dc.titleSTIGMA, DEPRESSION, QOL AND ALCOHOL USE AMONG AMERICAN INDIANS WITH HEPATITIS Cen_GB
dc.identifier.urihttp://hdl.handle.net/10755/211649-
dc.description.abstractObjectives:  The specific research study aims are: (a) to characterize coping, stigma, depression, quality of life (QOL), and alcohol consumption among a sample of rural Southern California American Indians (AIs) living with the Hepatitis C Virus (HCV); (b) to examine the relationship among the variables of coping, stigma, depression, QOL, and alcohol consumption among a sample of rural Southern California AIs living with HCV; and (c) to identify factors that explain the greatest amount of variance in QOL among a sample of rural Southern California AIs living with HCV. Background: Hepatitis C Virus is considered to be a global public health threat because seventy-five percent of infected persons have no symptoms and are unaware of their infection.  It is significant to note that AIs and Alaska Natives (ANs) commonly contend with issues that prevent them from receiving or seeking medical care.  These issues include cultural barriers, geographic isolation, educational level, and low income.  In 2007, AIs were twice as likely to develop a case of Hepatitis C, as compared to the White population.  The HCV infection is one of the most important causes of chronic liver disease in the United States.  It accounts for about 15 percent of acute viral hepatitis, 60 to 70 percent of chronic hepatitis, and up to 50 percent of cirrhosis, end-stage liver disease, and liver cancer. Design: A descriptive, cross-sectional, correlational design with purposive sampling will be used for this study.  Self-administered survey data will be collected from AI adult persons with HCV receiving care at a Southern California clinic. Method: The Ways of Coping Questionnaire (WCQ) is a 66-item instrument designed to assess the coping style used by individuals when dealing with stressful encounters.  The HCV Stigma Scale (modified) is a 40-item scale measuring and assessing the stigma perceived by persons with HCV.  The Center for Epidemiological Studies Depression Scale (CES-D) Questionnaire is an instrument used to assess depression risks and consists of 20-items measuring six components: depressed mood, feelings of guilt and worthlessness, feelings of helplessness and hopelessness, psychomotor retardation, loss of appetite, and sleep disturbance.  The MOS SF-12v2 questionnaire is a 12-item instrument designed to assess QOL and views about a person’s health.  Alcohol Use Disorders Identification Test (AUDIT) is a 10-item screening instrument designed to assess patterns of alcohol consumption. Implications: The identification of factors that influence QOL in HCV patients has the potential to give direction to the development of nursing interventions or culturally-based care that may improve life quality in AI persons living with HCV.  This study will help to determine the level of coping, stigma, depression, QOL, and alcohol consumption among AI persons living with HCV.  Additionally, the study will determine the relationship between coping, stigma, depression, and alcohol consumption to QOL in AI persons living with HCV.  The research findings may have important implications for HCV education, treatment, AI/AN health care policy and practice improvements.en_GB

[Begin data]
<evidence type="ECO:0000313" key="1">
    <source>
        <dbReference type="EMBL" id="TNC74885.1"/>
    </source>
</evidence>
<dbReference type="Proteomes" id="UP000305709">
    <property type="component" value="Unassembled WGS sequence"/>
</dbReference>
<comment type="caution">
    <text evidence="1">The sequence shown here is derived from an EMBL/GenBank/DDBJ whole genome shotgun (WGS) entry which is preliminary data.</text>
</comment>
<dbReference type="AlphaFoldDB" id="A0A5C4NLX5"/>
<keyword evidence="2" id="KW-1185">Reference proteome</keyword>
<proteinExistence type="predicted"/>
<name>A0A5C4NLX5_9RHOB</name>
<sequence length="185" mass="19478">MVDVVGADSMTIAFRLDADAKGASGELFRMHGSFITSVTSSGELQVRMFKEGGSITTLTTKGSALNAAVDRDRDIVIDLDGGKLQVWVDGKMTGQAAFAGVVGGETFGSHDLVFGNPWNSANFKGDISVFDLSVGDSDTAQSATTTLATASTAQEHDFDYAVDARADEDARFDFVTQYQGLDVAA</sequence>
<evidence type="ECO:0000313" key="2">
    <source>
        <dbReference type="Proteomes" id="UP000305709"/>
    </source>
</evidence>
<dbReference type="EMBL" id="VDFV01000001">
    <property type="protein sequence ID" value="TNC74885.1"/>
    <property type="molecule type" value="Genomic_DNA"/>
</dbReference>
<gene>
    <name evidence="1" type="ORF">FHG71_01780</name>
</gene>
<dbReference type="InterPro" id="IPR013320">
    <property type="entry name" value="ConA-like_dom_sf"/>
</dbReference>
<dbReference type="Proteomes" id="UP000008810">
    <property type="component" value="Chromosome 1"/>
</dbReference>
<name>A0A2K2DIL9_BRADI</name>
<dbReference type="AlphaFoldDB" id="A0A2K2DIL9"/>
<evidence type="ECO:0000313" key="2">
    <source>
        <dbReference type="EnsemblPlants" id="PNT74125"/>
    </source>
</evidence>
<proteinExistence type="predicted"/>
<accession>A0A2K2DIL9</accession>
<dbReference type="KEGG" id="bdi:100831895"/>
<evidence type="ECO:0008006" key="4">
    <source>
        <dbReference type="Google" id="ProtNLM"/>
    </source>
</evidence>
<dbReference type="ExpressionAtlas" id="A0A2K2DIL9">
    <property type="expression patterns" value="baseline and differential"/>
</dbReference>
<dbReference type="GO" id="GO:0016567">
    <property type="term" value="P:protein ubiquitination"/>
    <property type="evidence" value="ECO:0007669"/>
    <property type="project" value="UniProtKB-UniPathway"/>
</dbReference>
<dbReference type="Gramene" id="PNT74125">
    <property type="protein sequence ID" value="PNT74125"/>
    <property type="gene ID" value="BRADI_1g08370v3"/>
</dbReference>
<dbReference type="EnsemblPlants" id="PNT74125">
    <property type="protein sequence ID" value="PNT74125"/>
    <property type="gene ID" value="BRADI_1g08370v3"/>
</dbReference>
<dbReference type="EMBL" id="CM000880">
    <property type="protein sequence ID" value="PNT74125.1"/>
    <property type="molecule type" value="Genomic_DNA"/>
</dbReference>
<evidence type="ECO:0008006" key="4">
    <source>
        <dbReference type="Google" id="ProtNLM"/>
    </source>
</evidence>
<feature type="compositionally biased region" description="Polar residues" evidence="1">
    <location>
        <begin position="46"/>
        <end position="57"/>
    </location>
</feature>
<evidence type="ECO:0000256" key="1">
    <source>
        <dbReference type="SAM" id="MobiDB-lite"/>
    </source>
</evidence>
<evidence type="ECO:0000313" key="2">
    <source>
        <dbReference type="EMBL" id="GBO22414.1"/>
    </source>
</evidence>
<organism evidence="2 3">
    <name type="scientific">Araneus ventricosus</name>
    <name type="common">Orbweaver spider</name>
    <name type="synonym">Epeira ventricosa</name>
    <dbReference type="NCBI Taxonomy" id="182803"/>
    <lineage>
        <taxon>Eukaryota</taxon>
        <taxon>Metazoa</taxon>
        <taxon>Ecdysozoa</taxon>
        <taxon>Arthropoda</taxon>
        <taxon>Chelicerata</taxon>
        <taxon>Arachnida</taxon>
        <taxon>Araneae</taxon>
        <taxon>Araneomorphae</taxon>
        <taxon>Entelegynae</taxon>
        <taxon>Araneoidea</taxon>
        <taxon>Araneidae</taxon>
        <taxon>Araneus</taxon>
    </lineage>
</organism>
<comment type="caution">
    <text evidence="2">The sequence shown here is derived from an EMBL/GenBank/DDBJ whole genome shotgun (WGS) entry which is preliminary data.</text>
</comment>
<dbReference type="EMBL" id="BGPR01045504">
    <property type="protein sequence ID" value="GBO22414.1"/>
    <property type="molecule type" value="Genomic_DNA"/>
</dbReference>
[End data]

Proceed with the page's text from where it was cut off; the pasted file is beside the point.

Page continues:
dc.subjectAmerican Indiansen_GB
dc.subjectHepatitis Cen_GB
dc.subjectDepressionen_GB
dc.subjectAlcohol useen_GB
dc.subjectQuality of lifeen_GB
dc.date.available2012-02-20T12:06:17Z-
dc.date.issued2012-02-20T12:06:17Z-
dc.date.accessioned2012-02-20T12:06:17Z-
dc.description.sponsorshipWestern Institute of Nursingen_GB